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What’s for Lunch: 2018 Earth and Space Science Talks at the Library of Congress, Sponsored by the NASA Goddard Space Flight Center and the ST&B Division

Lecture series coordinators Sean Bryant and Stephanie Marcus, Science, Technology and Business Division, contributed to this blog post.

With March just around the corner, we are preparing to kick off our annual Earth and Space Science lecture series, now in its twelfth year.  The series is a partnership between the NASA Goddard Space Flight Center and the Science, Technology, and Business (ST&B) Division at the Library of Congress. Come learn about space telescopes, Martian lakes, eclipses, Polar Regions, and much more. If you are unable to attend in person, the lectures will later be broadcast on the library’s webcast page and YouTube channel “Topics in Science” playlist.

Save the date! Here is this year’s lineup:

How did we get here?  Finding Our Origins with the Hubble and James Webb Space Telescopes
Dr. Jonathan Gardner
Thursday, March 22nd, 11:30am-12:30pm, Mary Pickford Theater.
Using a flood of data from the Hubble Space Telescope, other missions, telescope observations and super-computer simulations, we are starting to piece together the story of how simple particles, mass and energy that formed in the Big Bang changed over time to become galaxies, stars and planets today.  Dr. Jonathan Gardner will discuss some of the most important astronomical discoveries of the last 20 years, the Hubble Telescope’s greatest accomplishments, and the promise of its successor, the James Webb Space Telescope.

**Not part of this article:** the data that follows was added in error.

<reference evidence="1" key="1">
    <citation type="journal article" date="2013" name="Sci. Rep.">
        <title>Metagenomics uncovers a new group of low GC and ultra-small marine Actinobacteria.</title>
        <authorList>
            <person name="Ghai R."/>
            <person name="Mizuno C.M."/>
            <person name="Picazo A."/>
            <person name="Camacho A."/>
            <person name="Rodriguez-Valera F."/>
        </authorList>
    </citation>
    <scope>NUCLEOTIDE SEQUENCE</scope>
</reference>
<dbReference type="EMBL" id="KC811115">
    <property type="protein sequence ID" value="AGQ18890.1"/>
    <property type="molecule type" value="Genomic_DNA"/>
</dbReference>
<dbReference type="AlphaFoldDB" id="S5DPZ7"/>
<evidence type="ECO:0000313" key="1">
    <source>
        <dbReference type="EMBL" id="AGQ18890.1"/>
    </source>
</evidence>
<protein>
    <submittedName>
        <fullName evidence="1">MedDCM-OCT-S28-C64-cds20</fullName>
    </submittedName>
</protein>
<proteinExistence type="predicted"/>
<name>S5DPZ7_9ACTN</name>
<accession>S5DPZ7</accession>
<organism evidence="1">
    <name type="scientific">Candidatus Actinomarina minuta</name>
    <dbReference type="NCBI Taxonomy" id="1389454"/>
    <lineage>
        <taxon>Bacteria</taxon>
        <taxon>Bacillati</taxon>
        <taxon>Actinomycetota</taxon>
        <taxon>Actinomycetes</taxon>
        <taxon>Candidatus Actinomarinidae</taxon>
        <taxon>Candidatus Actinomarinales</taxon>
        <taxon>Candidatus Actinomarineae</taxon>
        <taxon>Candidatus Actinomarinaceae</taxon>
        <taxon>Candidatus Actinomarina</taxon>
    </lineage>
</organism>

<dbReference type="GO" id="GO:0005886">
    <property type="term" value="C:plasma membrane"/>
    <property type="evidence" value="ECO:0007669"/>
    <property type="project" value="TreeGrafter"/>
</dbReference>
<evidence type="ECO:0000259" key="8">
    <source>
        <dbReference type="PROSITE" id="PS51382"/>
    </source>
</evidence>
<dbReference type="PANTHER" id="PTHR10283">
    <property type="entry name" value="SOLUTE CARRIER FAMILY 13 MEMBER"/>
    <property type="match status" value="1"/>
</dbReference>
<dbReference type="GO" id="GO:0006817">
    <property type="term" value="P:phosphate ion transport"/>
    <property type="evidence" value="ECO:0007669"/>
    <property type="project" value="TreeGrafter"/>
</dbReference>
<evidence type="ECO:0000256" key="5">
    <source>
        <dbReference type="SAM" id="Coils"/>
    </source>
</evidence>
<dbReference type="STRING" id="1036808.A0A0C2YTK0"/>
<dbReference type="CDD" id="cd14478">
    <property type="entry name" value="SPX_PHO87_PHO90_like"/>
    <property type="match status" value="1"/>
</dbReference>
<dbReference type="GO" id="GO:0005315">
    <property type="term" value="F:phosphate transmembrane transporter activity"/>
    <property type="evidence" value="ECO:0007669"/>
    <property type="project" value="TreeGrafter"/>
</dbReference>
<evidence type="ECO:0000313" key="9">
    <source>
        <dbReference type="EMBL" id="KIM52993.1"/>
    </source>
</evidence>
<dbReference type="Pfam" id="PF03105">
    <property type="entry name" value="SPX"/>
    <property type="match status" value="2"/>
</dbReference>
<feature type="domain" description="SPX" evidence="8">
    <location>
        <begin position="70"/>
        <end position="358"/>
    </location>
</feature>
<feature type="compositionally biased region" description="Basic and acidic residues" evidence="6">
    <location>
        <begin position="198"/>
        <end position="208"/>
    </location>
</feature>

Swimming in Martian Lakes: Curiosity at Gale Crater
Dr. Scott Guzewich
Wednesday, April 25th, 11:30am-12:30pm, Mary Pickford Theater.
As primitive life was becoming established on Earth, Gale Crater on Mars was a shallow lake filled with drinkable water and brimming with all of the chemical ingredients necessary for life to form.  For the past 5 years, we’ve been exploring the remnants of this lake with the Curiosity rover.  For the first time in the history of space exploration, we are directly studying an environment that was once habitable for life as we know it.  The story of Gale Crater tells us how Mars has changed and whether life may be common in the universe.

Watching Water: New Approaches to Assessing and Managing Global Water Security and Sustainability
Dr. John Bolten
Tuesday, May 15th, 11:30am-12:30pm, Mary Pickford Theater.
The combined stresses of overpopulation, water pollution, and poor water management practices require new approaches to better assess and manage global water security and sustainability. Dr. John Bolten will review the technological advances in satellite-based remote sensing and numerical modeling of reservoir volume, vegetation health, groundwater movement, soil moisture, and other factors that drive these new approaches and discuss how the data are being applied to address these global issues. 

Titan – An Exotic Ocean World Waiting to Be Explored
Dr. Melissa Trainer
Thursday, June 7th, 11:30am-12:30pm, Mary Pickford Theater.